Amy Norgaard works at the Sustainable Agricultural Landscapes Lab at the University of British Columbia and has the task of assessing the province’s agricultural greenhouse gas emissions.

A recent graduate of UBC, Norgaard got her master’s in soil science with a specialization in organic vegetable production, and has worked with about 20 organic farms in B.C. to help them meet and balance their environmental and production goals.

Canada’s National Observer spoke to Norgaard about her current project and how COVID-19 has changed the way people look at food security.

What do you do as an agrologist?

To put it in general terms, I'm a soils instructor. I teach people about soils and sustainable soil management. It goes hand in hand with using composts, soil science principles, and some general sustainable practices. My work is predominantly in two areas — research and education. The third is crop production.

Why do you feel a foods curriculum must be integrated into our early school education system?

We eat three times a day. A foods curriculum teaches us about food security and gives us an opportunity to impact the world around us by carefully choosing what we eat. If we change what we eat, it will change what is grown. Through collective action, our landscapes will shift.

We all learned how to recycle because of school campaigns. We then took that information home. We have a large school population, and food security education can help shape those minds.

After finishing your bachelor's of science in agroecology, you went “wwoofing” in Switzerland and Denmark. Can you tell us something about that?

“One substantial issue we face right now in the province is the excessively high amounts of phosphorus found in the Fraser Valley. It is an agronomic inefficiency and also an environmental hazard,” says Amy Norgaard. #agriculture #farms #environment 

Yes, I always wanted to go “wwoofing” which is you volunteer on farms in exchange for room and board. I spent about two and a half months in Switzerland and Denmark on four different farms.

In Denmark, one of the farms was actually a school. Their schooling is so much different than ours. They have space for a lot of “alternative education.” If a group of parents decides to start a school, all they have to do is find some teachers, a headmaster and a building. It kind of blows my mind. My role was to cook lunches for these kids every day. It was a vegan school because a famous vegan restaurant in Copenhagen owned the school building and had an agreement with the parents to run a vegan farm. There was this challenge of “How do I feed non-vegan kids vegan food?” I’m not vegan myself. Seeing the headmaster and headmistress so dedicated to land stewardship, alternative education and cultivating a creative and better farm system was inspiring.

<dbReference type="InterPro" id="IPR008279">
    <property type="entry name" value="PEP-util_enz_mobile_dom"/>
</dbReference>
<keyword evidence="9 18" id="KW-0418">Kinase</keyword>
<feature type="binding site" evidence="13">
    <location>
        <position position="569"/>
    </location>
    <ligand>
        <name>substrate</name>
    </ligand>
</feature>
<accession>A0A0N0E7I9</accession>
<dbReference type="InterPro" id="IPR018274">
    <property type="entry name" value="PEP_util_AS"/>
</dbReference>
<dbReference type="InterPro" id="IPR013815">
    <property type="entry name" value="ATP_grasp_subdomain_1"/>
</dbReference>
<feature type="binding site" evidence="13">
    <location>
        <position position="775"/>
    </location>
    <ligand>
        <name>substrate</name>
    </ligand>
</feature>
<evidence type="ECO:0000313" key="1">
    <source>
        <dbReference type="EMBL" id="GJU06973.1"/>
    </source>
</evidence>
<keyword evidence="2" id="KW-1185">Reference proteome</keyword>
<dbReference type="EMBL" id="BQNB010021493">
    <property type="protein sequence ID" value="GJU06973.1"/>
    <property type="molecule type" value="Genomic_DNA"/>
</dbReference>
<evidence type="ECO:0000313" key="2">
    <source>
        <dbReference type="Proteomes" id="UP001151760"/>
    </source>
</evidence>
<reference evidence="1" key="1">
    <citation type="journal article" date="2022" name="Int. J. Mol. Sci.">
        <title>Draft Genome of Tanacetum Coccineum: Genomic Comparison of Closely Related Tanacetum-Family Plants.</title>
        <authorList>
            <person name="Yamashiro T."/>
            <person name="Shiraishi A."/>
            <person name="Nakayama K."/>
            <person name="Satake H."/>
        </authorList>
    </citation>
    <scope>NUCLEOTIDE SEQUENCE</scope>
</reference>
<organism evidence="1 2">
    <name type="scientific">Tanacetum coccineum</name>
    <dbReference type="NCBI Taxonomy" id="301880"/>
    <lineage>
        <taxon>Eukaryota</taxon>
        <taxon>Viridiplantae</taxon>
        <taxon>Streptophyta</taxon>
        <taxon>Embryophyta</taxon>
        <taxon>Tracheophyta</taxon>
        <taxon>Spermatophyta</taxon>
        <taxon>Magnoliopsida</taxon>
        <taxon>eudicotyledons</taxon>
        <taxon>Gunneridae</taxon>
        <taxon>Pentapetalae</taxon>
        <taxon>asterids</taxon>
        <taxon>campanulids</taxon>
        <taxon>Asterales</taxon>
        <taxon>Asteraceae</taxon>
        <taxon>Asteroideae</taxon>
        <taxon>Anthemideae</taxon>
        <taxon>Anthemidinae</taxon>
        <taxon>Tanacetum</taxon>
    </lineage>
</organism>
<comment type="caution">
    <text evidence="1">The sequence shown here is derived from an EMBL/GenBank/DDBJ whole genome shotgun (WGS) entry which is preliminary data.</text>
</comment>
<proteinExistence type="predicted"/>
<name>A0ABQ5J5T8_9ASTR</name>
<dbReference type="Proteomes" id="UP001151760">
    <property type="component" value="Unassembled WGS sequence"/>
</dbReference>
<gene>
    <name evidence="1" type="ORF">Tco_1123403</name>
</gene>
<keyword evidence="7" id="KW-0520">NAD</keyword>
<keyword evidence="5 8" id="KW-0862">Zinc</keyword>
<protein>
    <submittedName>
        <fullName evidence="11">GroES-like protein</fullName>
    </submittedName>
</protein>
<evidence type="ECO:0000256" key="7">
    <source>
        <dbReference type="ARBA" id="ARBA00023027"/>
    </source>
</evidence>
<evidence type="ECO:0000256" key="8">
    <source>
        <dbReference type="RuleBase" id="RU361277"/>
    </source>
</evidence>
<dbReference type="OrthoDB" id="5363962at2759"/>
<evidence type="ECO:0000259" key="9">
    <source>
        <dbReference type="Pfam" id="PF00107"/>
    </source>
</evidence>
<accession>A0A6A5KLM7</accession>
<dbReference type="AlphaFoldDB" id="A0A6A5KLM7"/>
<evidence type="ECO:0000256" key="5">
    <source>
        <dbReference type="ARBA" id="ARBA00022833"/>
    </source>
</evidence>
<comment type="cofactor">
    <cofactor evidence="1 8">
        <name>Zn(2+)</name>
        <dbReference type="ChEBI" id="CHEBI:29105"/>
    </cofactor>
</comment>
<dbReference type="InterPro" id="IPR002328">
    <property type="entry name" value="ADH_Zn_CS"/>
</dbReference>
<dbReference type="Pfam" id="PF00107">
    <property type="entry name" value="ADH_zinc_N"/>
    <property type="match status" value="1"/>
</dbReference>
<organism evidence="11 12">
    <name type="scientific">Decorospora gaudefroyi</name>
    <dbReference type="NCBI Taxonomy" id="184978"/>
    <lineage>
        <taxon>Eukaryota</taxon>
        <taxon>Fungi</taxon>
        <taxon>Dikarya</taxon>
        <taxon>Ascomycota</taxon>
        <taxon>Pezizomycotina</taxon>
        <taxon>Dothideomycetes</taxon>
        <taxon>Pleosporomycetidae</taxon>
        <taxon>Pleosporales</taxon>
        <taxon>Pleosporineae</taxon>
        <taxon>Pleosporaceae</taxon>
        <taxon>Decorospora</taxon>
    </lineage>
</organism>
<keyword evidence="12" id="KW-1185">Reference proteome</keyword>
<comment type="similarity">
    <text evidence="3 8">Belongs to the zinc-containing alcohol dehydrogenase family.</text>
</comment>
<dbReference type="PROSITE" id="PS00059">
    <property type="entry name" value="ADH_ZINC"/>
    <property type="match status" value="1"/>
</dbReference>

Your master’s project involved nutrient management trials in B.C. How did that help the farmers?

One substantial issue we face right now in the province is the excessively high amounts of phosphorus found in the Fraser Valley. It is an agronomic inefficiency and also an environmental hazard.

Based on previous years of research and trials on the UBC Farm, we knew what tradeoffs looked like in terms of greenhouse gases, yields and nutrients.

My project evaluated three organic nutrient management strategies in terms of crop yield, soil properties, and input costs. These strategies were most successful when tailored to a farming system that balanced crop production, potential environmental pollution and input costs. The balance is best met when specialty organic fertilizers are used in combination with lower-nutrient composts.

My research allowed me to test a new management practice for calculating application rates (of composts) based on nitrogen and phosphorus crop removal.

Amy Norgaard weighing amendments (compost and organic fertilizer) to apply to research plots on an organic vegetable farm for a UBC nutrient management regional field trial study in Pemberton, B.C. Photo by Garrett Grove

What are you working on now?

Currently, we’re measuring emissions that arise specifically from agriculture. This includes manure management, livestock, agricultural soils, and also farm energy use, such as heating greenhouses and driving tractors. We’re also examining how changes in land use, for example the ratio of annuals to perennials planted, can help farmers manage soil nutrients.

We are obligated at an international level to meet the 2030 emission targets. So there's this top-down pressure now on all sectors. Our job is to identify where the emissions are coming from and find best practices to reduce them at a reasonable cost for farmers.

Do you think COVID-19 changed the way people look at food security?

Based on my own research, people appear to agree a robust local food system makes us more resilient in these times. Anecdotally, I lived on a Pemberton farm for a couple of years where community-supported agriculture (CSA) is popular. During the pandemic, organic farms not only hit their usual CSA numbers, but a lot of the farms doubled their capacity because people wanted an assured food supply. At first, I was worried when borders closed and supply chains were mixed up. But then I was like, “Oh, wait. This is the time to shine for small-scale organic farmers.”

Priya Bhat / Local Journalism Initiative / Canada’s National Observer

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